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up his sign, before he is called in to heal the maladies of the body. It is long before he can inspire confidence enough in the people to be intrusted with their most difficult cases of ailing, and very likely the noon of life is passed before he can consider himself established. But it is not so with the teacher. He gains access to the sanctuary of mind without any difficulty, and the most tender interests for both worlds are intrusted to his guidance, even when he makes pretension to ro higher motive than that of filling up a few months of time not otherwise appropriated, and to no qualifications but those attained by accident. A late writer in the Journal of Education hardly overstates this matter :-“Every stripling who has passed four years within the walls of a college ; every dissatisfied clerk, who has not ability enough to manage the trifling concerns of a common retail shop; every young farmer who obtains in the winter a short vacation from the toils of summer,-in short, every young person who is conscious of his imbecility in other business, esteems himself fully competent to train the ignorance and weakness of infancy into all the virtue and power
and wisdom of maturer years,—to form a creature, the frailest and feeblest that heaven has made, into the intelligent and fearless sovereign of the whole animated creation, the interpreter and adorer and almost the representative of Divinity !"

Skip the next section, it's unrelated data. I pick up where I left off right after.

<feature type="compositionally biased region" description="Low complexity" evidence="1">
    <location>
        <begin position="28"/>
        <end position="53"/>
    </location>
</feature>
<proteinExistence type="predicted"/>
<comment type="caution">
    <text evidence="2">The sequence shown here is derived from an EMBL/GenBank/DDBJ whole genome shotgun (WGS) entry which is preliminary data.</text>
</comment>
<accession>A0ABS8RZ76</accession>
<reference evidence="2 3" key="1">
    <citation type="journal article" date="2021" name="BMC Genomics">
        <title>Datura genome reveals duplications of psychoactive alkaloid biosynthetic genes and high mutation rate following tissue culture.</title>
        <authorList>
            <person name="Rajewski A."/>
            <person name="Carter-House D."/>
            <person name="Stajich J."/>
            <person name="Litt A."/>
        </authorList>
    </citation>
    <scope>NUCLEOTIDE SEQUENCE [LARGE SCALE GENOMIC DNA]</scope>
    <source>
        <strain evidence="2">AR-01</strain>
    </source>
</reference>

Many there are who enter upon the high employment of teaching a common school as a secondary object. Perhaps they are students themselves in some
Inte signal. Celo noma.
THEORY AND PRACTICE 7.23.07
THE MOTIVES AND METHODS
BY DAVID P. PAGE, A. M.
PRINCIPAL OF THE STATE NORMAL SCHOOL,
ALBANY, NEW YORK.
PUBLISHED BY HALL & DICKSON.
NEW YORK :- A. S. BARNES & CO.
BOSTON :--W. J. REYNOLDS & CO.
Entered, according to Act of Congress, in the year 1847,
By DAVID P. PAGE, In the Clerk's Office of the District Court of the United States for the Northern
District of New York.
C. A. ALVORD, Printer,
MANY a meritorious book has failed to find readers by reason of a toilsome preface. If the following volume meets a similar fate, whatever its merits, it shall lack a like excuse.
This work has had its origin in a desire to contribute something toward elevating an important and rising profession. Its matter comprises the substance of a part of the course of lectures addressed to the classes of the Institution under my charge, during the past two years. Those lectures, unwritten at first, were delivered in a familiar, colloquial style,—their main object being the inculcation of such practical views as would best promote the improvement of the teacher. In writing the matter out for the press, the same style, to considerable extent, has been retained, -as I have written with an aim at usefulness rather than rhetorical effect.
If the term theory in the title suggests to any mind the bad sense sometimes conveyed